No matter how great your imagination, those things aren’t about it. You can’t quite imagine what chocolate tastes like before you ever tasted any; much the same, you can’t imagine what it’s like to have schizophrenia until you have it. And still similarly, you can’t imagine what it’s like to be on an LSD trip before you get on one. Now, what I’m arguing here is that I can’t stand those holier-than-thou phony fuckers. Coincidentally, that person, the shitty poet, also kept himself from reading the poetry of the great poets of our History because he didn’t want to come across things he’d want to write himself, or something. I already wrote a chapter on writers who don’t read, and you know what I think of people like this; in short, writing isn’t about exposing your glorious ego to the world, nor is it about showing anyone anything about yourself in the name of your awesome greatness. No. If you’re afraid of finding something that already exists, you tend to forget that other people do read, and they may very well come across the things you didn’t want to see. Anyway, this is ridiculous and I don’t have the moral stamina to write again about this massive, steaming pile of horse-dung.

You have to be aware of your limits as a human, and as an artist, if you’re interested in doing the best you can. Thinking that you’re beyond LSD because you have a great imagination only proves that your common sense is of a much more mediocre kind. It only shows you have no serious knowledge and experience of altered consciousness states. And by altered consciousness states, I mean as much LSD trips as being drunk, as having depressive disorder or schizophrenia, as I mean anything else. They are different, naturally, from drug to drug, from mental illness to another, but your consciousness is not in its right state and that’s the common denominator of all of these.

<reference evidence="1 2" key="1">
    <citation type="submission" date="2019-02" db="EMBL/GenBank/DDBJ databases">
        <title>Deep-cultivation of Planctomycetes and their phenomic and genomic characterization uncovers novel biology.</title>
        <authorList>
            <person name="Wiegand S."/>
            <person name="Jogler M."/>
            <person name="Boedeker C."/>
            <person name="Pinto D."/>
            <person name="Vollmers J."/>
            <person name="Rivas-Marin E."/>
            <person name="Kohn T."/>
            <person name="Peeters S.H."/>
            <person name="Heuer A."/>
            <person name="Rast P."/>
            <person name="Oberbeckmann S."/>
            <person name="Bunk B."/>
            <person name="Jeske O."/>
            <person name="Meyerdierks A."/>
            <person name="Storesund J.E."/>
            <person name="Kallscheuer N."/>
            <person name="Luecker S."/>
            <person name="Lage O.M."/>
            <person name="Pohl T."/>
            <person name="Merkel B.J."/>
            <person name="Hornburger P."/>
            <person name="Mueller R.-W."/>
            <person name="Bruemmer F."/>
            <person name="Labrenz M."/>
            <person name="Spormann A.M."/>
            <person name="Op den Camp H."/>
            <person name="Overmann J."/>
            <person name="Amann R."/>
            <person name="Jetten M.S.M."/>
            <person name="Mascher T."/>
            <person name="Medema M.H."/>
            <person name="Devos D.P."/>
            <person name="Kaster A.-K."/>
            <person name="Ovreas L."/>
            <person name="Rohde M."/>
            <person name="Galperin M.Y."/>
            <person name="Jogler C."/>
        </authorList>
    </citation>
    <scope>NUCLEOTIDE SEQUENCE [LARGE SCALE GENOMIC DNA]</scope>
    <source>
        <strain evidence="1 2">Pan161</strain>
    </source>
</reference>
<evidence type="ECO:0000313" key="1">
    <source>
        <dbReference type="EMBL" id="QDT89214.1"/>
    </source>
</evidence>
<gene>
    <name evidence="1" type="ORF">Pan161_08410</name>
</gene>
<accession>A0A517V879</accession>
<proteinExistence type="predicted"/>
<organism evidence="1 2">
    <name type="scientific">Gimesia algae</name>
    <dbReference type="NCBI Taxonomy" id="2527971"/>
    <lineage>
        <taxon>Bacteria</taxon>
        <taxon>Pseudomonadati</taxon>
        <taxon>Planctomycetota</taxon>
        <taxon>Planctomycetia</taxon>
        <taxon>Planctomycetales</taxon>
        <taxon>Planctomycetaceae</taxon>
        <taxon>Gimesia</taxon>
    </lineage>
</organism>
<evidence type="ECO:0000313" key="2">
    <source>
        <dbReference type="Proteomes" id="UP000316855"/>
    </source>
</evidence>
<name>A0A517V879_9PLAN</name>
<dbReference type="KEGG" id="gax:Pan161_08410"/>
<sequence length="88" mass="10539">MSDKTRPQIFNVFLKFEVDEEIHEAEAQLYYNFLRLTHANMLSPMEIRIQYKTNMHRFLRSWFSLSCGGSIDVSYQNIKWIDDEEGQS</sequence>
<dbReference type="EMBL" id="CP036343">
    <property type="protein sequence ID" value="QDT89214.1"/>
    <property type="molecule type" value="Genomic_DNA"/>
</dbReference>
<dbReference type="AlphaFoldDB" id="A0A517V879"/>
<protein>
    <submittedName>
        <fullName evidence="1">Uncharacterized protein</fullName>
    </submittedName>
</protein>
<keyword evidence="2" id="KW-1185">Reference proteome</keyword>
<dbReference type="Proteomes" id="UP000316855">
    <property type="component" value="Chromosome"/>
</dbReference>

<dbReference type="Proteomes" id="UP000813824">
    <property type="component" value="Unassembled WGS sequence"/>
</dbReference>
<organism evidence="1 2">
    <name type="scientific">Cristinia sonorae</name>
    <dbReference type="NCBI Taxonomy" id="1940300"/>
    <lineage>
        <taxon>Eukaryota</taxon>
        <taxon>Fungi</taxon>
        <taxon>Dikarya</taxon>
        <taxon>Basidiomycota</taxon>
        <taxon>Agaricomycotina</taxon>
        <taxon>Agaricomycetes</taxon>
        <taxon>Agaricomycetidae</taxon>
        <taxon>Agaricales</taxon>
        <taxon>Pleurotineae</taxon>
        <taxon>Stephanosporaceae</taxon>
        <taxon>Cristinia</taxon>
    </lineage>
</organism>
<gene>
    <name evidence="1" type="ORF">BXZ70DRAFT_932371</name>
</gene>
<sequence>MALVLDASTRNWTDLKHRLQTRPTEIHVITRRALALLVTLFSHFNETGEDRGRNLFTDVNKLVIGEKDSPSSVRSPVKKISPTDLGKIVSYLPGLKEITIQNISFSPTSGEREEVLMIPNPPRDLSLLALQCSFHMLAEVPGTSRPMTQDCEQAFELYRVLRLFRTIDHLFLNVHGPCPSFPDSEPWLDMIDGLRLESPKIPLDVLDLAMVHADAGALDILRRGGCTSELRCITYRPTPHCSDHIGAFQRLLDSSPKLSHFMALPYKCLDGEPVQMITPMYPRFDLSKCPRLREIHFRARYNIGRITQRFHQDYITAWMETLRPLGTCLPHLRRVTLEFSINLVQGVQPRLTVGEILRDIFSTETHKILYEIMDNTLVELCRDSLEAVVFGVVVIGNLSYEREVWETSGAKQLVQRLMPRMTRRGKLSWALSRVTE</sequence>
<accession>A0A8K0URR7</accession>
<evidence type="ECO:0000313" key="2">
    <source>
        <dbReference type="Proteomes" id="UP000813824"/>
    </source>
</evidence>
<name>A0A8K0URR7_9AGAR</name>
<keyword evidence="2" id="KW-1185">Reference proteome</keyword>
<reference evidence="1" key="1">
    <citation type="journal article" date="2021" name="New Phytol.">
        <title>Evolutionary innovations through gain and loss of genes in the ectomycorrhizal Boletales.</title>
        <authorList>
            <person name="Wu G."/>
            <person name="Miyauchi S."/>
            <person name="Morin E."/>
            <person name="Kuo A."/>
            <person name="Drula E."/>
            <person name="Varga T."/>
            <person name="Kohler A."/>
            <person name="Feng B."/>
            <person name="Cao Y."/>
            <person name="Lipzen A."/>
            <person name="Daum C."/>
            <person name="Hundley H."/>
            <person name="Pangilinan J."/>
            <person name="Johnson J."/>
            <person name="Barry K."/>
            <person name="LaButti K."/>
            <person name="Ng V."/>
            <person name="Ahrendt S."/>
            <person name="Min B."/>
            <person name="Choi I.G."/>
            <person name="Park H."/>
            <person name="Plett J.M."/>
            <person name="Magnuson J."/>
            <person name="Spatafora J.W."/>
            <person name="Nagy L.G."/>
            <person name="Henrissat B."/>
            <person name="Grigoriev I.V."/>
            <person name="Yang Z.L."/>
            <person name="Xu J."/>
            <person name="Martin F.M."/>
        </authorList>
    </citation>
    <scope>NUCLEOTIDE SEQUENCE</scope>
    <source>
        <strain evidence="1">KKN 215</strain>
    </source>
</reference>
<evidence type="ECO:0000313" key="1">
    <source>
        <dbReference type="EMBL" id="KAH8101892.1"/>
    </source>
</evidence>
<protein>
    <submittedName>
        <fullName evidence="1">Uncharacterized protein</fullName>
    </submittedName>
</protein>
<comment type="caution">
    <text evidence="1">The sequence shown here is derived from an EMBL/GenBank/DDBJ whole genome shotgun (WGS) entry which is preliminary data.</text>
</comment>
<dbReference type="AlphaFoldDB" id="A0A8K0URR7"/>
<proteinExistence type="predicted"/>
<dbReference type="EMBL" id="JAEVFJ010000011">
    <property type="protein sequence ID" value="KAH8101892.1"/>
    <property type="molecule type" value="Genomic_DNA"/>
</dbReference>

The point is that some worthless assholes among us think they can empathise with everything and everyone simply because they have a great esteem of themselves and an ego that can vie with the Titanic, and fail just as badly.

If everyone was forced to bad trip at least once in their lives, as part of an educational program, perhaps people would have a better understanding of depression and of why some of us can no longer sustain the pain of it, and choose suicide as a last solution. The educational bad trip. That’s an idea. Also, with a lesson like this, you’d make a lot of people keep away from drugs with a very good reason. I know it’s brutal, but you’d better have kids bad tripping in a safe environment, with medical people and all, rather than have them bad trip with their friends in all illegality. Right? [Don’t take this too literally.]

I’ll say again that I don’t suggest you take drugs to improve your art. It won’t give you talent that you didn’t have to begin with. It won’t turn you into a genius. Think of it this way: if you suck at painting, and go visit the most beautiful flower-gardens in the universe, it won’t make you paint better flowers at all. It’s only up to you to capture what you see. You can have the most beautiful drug-induced vision ever, the drug won’t give you the means to translate that vision into a creation of yours. And may no one ever say to me that artists who use drugs are “cheaters” because that would really make me reach for my sawed-off shotgun and severely add to your anatomical lead ratio. The crappy poet would think so, if he didn’t think his imagination was way beyond any chemicals and any state of consciousness. He’d think that you’re not allowed to use drugs because it’d be cheating, the same as he thinks that reading great poets makes you a cheater because it enriches your own poetry. Well guess what, Mr. crappy poet from hell and below, that’s how we evolve, as humans, together. The reason why we’re great is that we “stand on the shoulders of giants” as someone clever said, except he was wrong. We are dwarves indeed, but we’re not standing on the shoulders of giants: we’re standing on the shoulders of other dwarves. It’s dwarves all the way up from bottom.